Dr Carl Te Hira Mika lecture: Dealing with the indivisible

Thursday, August 17 2017
5:30pm - 7pm
WA224 Conference Centre
AUT City Campus

5:30pm Registration
5:45–6:00pm Mihi whakatau: Dr Valance Smith
6:00–6:15pm Conveners’ welcome: Abby Cunnane and Balamohan Shingade
6:15–7:30pm Keynote lecture: Dr Carl Te Hira Mika
7:30pm Shared kai in ST PAUL St exhibition lei-pā

This is the opening lecture for 'Ipu ki uta, ihu ki tai', the ST PAUL St Gallery 2017 Symposium. Dr Carl Te Hira Mika’s essay, Overcoming Being in Favour of Knowledge, is the basis for this keynote presentation addressing the terms ‘whakapapa’, ‘whaunanga’ and ‘ira’, troubling a reductive translation of matauranga as 'knowledge', and the corresponding idea that things may be known definitely. The keynote, Dealing with the indivisible: A Māori philosophy of mystery, raises the counter-colonial potential of mystery and Being in relation to the concepts of wellbeing, self-sovereignty and the sovereignty of things in the world. 

Free and all welcome.

MawhaiImage: Mawhai (native cucumber), Ihumatāo. Courtesy of Rebecca Ann Hobbs.


Māori thought about origins places emphasis on the complete interconnection between things in the world (Marsden, 2003). There are huge consequences for that philosophy in all areas of Māori life, especially where colonised approaches strongly encourage its opposite - a view of things in the world as separate from each other. The Māori academic, as one agent of representation, then has to grapple with both possibilities, ethically making sure that he or she depicts something as interrelated whilst the text forces him or her to fragment that thing from its whanaunga, relations.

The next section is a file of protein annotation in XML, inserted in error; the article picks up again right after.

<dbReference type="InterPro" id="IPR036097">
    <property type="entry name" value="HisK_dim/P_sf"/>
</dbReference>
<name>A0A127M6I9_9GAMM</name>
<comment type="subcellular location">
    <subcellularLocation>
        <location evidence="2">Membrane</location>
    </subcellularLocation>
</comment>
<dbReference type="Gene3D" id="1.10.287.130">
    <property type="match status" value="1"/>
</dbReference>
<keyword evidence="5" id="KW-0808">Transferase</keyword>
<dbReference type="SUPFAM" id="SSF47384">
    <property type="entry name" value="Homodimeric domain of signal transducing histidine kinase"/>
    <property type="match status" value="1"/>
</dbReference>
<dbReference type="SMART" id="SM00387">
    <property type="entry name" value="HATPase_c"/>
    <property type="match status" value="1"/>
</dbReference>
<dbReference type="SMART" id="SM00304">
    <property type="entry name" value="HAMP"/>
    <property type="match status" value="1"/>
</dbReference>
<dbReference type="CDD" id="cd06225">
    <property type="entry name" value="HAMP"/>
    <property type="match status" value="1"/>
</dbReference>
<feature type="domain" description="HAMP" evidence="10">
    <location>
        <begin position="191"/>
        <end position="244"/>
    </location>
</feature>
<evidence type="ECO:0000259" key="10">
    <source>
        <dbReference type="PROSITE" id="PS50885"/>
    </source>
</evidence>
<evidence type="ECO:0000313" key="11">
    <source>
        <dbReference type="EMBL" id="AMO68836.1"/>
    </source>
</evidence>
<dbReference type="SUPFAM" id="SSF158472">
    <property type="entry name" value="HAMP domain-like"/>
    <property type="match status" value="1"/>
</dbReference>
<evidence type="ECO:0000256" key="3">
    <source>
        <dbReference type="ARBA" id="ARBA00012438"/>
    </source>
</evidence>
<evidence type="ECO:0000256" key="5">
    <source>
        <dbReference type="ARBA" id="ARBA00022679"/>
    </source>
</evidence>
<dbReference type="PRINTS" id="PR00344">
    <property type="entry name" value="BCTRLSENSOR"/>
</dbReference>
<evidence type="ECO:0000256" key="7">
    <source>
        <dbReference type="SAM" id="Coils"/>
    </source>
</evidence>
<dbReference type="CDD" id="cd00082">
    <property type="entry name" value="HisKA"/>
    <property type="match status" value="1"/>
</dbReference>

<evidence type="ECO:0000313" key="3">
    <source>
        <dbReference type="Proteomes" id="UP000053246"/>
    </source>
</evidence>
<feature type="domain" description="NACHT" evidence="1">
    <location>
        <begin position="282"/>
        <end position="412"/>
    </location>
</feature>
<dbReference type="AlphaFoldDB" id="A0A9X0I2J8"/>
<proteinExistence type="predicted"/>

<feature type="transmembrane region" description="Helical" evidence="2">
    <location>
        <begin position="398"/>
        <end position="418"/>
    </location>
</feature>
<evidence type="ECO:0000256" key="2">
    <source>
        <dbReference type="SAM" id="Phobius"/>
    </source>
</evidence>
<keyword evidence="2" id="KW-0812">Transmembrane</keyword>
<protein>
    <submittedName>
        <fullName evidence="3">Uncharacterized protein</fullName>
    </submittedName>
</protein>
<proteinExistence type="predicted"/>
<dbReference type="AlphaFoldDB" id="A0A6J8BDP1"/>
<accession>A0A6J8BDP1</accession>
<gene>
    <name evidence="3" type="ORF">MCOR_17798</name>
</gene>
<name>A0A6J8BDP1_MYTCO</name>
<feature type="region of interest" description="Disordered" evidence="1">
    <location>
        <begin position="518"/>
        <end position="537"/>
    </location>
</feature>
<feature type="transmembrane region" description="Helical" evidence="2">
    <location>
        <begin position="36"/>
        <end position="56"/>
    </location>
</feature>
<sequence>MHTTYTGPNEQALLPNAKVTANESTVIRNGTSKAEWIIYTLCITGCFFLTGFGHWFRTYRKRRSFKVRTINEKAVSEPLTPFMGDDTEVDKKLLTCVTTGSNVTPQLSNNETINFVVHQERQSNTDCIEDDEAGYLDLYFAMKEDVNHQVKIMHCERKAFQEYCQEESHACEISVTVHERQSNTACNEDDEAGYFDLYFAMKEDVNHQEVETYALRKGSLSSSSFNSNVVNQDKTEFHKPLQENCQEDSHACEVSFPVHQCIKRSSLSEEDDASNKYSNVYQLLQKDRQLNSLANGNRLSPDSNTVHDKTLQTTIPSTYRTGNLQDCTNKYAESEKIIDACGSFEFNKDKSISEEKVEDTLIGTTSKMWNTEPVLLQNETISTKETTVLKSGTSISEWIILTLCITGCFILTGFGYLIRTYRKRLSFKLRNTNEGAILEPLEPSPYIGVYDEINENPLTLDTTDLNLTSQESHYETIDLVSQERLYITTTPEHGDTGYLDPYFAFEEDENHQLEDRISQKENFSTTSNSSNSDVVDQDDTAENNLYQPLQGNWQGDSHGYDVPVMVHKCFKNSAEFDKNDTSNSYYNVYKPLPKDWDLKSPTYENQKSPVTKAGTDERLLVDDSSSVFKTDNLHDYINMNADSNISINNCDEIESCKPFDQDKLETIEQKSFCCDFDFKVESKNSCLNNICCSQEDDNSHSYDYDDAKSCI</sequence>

We would probably think that ‘mystery’ – which I understand as a limit on what we know about an object, related to its ability to withhold part of itself from our view – is undermined by that fragmentary thinking. Fragmentary thinking certainly aims to demystify something, to bring it into pure clarity. But in this paper, I extend the notion of ‘mystery’ to include what happens when fragmentary thinking is itself part of a whole. It becomes contingent on holistic thinking (Mika, 2017). In other words, fragmenting thinking is deliberately made part of its opposite and becomes part of the whole. 

What, then, happens to the object that fragmentary thinking is trying to clarity – is that also made mysterious? I explore these issues of obscurity (pōuri) through a Māori lens. Where I have in the past avoided the phrase ‘matauranga Māori’ (see for instance Mika, 2012), now I consider a Māori philosophy of mystery as a key aspect of it. Rather than speaking about the issue of ‘knowledge’, though, I am more interested in a deep Māori holistic, subjective experience that lies within common concepts such as ‘whakapapa’ and ‘ira’. These concepts, I suggest, actively speak to the Māori representer of things in the world, insisting that he or she carry on beyond a fragmented representation of those things. 

Marsden, M. (2003). The woven universe: Selected writings of Rev. Māori Marsden. Otaki, New Zealand: Estate of Rev. Māori Marsden.

Mika, C. (2012). Overcoming Being in favour of knowledge: The fixing effect of matauranga. Educational Philosophy and Theory, 44(10), 1080-1092.

Mika, C. (2017). Indigenous education and the metaphysics of presence: A worlded philosophy. Oxon, England: Routledge.

This is the opening lecture for 'Ipu ki uta, ihu ki tai', the ST PAUL St 2017 Symposium; please see the symposium event page for full details of the following days.


Last updated: 25-Jul-2017 3.30pm

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